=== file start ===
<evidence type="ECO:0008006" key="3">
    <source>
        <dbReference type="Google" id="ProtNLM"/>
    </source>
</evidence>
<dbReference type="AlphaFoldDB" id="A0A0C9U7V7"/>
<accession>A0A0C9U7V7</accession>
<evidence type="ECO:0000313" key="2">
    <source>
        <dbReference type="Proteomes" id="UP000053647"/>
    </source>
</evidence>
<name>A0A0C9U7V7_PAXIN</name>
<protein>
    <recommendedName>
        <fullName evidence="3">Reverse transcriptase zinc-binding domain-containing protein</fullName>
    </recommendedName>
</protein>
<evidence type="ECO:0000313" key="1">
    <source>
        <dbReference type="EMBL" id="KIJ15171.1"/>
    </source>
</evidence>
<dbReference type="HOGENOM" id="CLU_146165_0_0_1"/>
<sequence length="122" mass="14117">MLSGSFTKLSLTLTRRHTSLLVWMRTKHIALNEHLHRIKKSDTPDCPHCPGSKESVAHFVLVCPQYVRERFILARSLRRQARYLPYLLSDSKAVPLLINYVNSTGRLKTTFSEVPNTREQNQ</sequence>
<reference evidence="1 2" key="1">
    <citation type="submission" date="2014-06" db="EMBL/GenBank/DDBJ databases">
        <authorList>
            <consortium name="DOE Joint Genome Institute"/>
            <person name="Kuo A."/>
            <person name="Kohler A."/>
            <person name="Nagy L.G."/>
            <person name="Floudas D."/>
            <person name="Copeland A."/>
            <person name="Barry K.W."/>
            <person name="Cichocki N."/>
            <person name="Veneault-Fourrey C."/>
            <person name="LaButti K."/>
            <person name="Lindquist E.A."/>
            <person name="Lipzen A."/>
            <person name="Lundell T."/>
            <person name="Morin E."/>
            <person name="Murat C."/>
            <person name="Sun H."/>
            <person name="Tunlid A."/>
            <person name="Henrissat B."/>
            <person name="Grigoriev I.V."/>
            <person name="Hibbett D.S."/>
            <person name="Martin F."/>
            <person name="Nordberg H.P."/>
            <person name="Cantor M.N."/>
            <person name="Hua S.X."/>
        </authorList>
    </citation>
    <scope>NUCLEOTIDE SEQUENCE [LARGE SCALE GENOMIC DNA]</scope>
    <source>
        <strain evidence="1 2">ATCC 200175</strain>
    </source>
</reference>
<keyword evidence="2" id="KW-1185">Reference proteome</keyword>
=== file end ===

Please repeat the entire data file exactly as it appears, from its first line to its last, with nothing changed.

<evidence type="ECO:0008006" key="3">
    <source>
        <dbReference type="Google" id="ProtNLM"/>
    </source>
</evidence>
<dbReference type="AlphaFoldDB" id="A0A0C9U7V7"/>
<accession>A0A0C9U7V7</accession>
<evidence type="ECO:0000313" key="2">
    <source>
        <dbReference type="Proteomes" id="UP000053647"/>
    </source>
</evidence>
<name>A0A0C9U7V7_PAXIN</name>
<protein>
    <recommendedName>
        <fullName evidence="3">Reverse transcriptase zinc-binding domain-containing protein</fullName>
    </recommendedName>
</protein>
<evidence type="ECO:0000313" key="1">
    <source>
        <dbReference type="EMBL" id="KIJ15171.1"/>
    </source>
</evidence>
<dbReference type="HOGENOM" id="CLU_146165_0_0_1"/>
<sequence length="122" mass="14117">MLSGSFTKLSLTLTRRHTSLLVWMRTKHIALNEHLHRIKKSDTPDCPHCPGSKESVAHFVLVCPQYVRERFILARSLRRQARYLPYLLSDSKAVPLLINYVNSTGRLKTTFSEVPNTREQNQ</sequence>
<reference evidence="1 2" key="1">
    <citation type="submission" date="2014-06" db="EMBL/GenBank/DDBJ databases">
        <authorList>
            <consortium name="DOE Joint Genome Institute"/>
            <person name="Kuo A."/>
            <person name="Kohler A."/>
            <person name="Nagy L.G."/>
            <person name="Floudas D."/>
            <person name="Copeland A."/>
            <person name="Barry K.W."/>
            <person name="Cichocki N."/>
            <person name="Veneault-Fourrey C."/>
            <person name="LaButti K."/>
            <person name="Lindquist E.A."/>
            <person name="Lipzen A."/>
            <person name="Lundell T."/>
            <person name="Morin E."/>
            <person name="Murat C."/>
            <person name="Sun H."/>
            <person name="Tunlid A."/>
            <person name="Henrissat B."/>
            <person name="Grigoriev I.V."/>
            <person name="Hibbett D.S."/>
            <person name="Martin F."/>
            <person name="Nordberg H.P."/>
            <person name="Cantor M.N."/>
            <person name="Hua S.X."/>
        </authorList>
    </citation>
    <scope>NUCLEOTIDE SEQUENCE [LARGE SCALE GENOMIC DNA]</scope>
    <source>
        <strain evidence="1 2">ATCC 200175</strain>
    </source>
</reference>
<keyword evidence="2" id="KW-1185">Reference proteome</keyword>